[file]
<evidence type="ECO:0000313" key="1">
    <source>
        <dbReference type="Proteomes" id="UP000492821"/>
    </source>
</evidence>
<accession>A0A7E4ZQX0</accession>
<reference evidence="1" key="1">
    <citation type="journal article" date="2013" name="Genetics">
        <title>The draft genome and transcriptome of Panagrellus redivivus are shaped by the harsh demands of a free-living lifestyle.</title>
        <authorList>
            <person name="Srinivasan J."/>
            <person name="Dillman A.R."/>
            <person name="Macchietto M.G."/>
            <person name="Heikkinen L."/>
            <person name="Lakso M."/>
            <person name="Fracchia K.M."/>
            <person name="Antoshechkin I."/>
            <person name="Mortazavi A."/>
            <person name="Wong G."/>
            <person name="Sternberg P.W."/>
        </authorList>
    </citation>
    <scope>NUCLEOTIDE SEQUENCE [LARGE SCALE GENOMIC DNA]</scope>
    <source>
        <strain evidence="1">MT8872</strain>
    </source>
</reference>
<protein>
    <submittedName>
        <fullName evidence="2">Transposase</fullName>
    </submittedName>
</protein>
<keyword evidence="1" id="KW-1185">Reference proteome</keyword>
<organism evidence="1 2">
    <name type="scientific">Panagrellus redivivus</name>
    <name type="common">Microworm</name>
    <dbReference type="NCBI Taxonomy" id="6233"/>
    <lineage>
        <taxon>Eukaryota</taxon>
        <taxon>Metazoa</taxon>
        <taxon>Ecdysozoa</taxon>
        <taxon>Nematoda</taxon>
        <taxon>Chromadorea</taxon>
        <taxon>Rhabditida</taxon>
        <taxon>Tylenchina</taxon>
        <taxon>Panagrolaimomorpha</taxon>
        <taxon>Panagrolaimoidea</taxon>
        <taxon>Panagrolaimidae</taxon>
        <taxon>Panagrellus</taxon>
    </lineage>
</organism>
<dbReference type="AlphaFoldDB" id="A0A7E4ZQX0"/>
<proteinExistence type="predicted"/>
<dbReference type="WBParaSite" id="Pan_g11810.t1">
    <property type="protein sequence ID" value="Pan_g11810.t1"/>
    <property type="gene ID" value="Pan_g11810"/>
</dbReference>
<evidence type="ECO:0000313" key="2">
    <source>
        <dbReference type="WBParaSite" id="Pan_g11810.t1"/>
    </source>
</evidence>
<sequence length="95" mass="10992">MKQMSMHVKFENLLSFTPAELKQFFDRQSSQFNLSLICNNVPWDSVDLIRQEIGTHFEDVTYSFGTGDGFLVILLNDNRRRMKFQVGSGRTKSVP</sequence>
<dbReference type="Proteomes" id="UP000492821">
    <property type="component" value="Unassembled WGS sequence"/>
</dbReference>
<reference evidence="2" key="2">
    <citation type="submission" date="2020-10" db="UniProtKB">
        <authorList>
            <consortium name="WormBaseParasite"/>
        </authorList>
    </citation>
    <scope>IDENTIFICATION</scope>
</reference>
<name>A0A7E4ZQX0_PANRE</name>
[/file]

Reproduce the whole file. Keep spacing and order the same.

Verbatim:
<evidence type="ECO:0000313" key="1">
    <source>
        <dbReference type="Proteomes" id="UP000492821"/>
    </source>
</evidence>
<accession>A0A7E4ZQX0</accession>
<reference evidence="1" key="1">
    <citation type="journal article" date="2013" name="Genetics">
        <title>The draft genome and transcriptome of Panagrellus redivivus are shaped by the harsh demands of a free-living lifestyle.</title>
        <authorList>
            <person name="Srinivasan J."/>
            <person name="Dillman A.R."/>
            <person name="Macchietto M.G."/>
            <person name="Heikkinen L."/>
            <person name="Lakso M."/>
            <person name="Fracchia K.M."/>
            <person name="Antoshechkin I."/>
            <person name="Mortazavi A."/>
            <person name="Wong G."/>
            <person name="Sternberg P.W."/>
        </authorList>
    </citation>
    <scope>NUCLEOTIDE SEQUENCE [LARGE SCALE GENOMIC DNA]</scope>
    <source>
        <strain evidence="1">MT8872</strain>
    </source>
</reference>
<protein>
    <submittedName>
        <fullName evidence="2">Transposase</fullName>
    </submittedName>
</protein>
<keyword evidence="1" id="KW-1185">Reference proteome</keyword>
<organism evidence="1 2">
    <name type="scientific">Panagrellus redivivus</name>
    <name type="common">Microworm</name>
    <dbReference type="NCBI Taxonomy" id="6233"/>
    <lineage>
        <taxon>Eukaryota</taxon>
        <taxon>Metazoa</taxon>
        <taxon>Ecdysozoa</taxon>
        <taxon>Nematoda</taxon>
        <taxon>Chromadorea</taxon>
        <taxon>Rhabditida</taxon>
        <taxon>Tylenchina</taxon>
        <taxon>Panagrolaimomorpha</taxon>
        <taxon>Panagrolaimoidea</taxon>
        <taxon>Panagrolaimidae</taxon>
        <taxon>Panagrellus</taxon>
    </lineage>
</organism>
<dbReference type="AlphaFoldDB" id="A0A7E4ZQX0"/>
<proteinExistence type="predicted"/>
<dbReference type="WBParaSite" id="Pan_g11810.t1">
    <property type="protein sequence ID" value="Pan_g11810.t1"/>
    <property type="gene ID" value="Pan_g11810"/>
</dbReference>
<evidence type="ECO:0000313" key="2">
    <source>
        <dbReference type="WBParaSite" id="Pan_g11810.t1"/>
    </source>
</evidence>
<sequence length="95" mass="10992">MKQMSMHVKFENLLSFTPAELKQFFDRQSSQFNLSLICNNVPWDSVDLIRQEIGTHFEDVTYSFGTGDGFLVILLNDNRRRMKFQVGSGRTKSVP</sequence>
<dbReference type="Proteomes" id="UP000492821">
    <property type="component" value="Unassembled WGS sequence"/>
</dbReference>
<reference evidence="2" key="2">
    <citation type="submission" date="2020-10" db="UniProtKB">
        <authorList>
            <consortium name="WormBaseParasite"/>
        </authorList>
    </citation>
    <scope>IDENTIFICATION</scope>
</reference>
<name>A0A7E4ZQX0_PANRE</name>